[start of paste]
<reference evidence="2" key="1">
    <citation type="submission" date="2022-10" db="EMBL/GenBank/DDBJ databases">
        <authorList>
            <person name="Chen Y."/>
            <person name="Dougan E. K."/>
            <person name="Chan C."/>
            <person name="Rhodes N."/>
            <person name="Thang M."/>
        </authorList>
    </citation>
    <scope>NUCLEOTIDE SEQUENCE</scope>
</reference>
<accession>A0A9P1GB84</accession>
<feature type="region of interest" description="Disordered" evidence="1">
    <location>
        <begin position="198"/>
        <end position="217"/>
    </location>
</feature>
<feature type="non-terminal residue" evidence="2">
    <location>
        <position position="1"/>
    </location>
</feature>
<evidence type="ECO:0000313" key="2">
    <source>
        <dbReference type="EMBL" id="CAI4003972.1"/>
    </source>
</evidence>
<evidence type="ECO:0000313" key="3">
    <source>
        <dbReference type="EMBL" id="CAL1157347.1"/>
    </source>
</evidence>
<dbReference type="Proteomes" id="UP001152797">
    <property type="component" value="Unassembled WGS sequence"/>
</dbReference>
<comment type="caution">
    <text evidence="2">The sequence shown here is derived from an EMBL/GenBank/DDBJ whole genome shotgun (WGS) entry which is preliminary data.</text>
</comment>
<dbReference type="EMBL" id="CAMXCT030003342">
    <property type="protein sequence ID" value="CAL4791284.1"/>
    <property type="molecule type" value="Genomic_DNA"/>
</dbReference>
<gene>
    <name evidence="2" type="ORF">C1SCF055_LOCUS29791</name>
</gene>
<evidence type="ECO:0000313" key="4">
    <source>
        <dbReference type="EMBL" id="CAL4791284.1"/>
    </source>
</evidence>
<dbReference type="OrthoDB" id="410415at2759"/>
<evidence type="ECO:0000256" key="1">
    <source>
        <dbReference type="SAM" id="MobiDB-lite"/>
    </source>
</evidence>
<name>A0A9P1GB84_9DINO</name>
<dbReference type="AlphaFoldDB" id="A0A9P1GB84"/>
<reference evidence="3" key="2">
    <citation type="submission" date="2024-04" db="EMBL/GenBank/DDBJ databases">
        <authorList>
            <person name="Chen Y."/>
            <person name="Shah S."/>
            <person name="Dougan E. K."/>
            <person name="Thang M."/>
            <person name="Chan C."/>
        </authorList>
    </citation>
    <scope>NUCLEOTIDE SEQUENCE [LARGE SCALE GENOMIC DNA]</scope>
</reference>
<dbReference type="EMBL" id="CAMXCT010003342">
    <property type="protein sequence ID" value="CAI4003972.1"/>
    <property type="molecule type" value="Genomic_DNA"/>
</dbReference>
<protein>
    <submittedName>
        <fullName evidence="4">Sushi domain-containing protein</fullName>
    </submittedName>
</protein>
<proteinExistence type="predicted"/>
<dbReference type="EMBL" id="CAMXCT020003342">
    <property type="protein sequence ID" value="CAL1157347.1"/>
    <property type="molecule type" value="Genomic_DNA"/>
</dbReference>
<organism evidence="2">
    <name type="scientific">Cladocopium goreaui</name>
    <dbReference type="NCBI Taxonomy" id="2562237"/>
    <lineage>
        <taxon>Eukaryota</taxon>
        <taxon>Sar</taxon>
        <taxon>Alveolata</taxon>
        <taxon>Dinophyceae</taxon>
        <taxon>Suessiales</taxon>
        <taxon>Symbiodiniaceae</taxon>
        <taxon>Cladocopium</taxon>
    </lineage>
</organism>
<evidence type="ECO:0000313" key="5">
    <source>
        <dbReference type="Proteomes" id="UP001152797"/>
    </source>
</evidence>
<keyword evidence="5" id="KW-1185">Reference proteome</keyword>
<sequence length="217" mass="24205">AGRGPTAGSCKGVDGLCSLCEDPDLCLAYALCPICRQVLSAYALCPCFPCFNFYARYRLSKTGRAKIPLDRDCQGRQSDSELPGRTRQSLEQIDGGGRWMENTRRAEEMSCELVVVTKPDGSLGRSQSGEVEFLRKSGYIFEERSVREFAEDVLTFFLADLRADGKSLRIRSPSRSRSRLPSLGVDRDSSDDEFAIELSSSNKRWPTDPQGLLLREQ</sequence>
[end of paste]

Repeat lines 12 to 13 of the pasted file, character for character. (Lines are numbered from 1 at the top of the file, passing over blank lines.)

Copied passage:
</reference>
<accession>A0A9P1GB84</accession>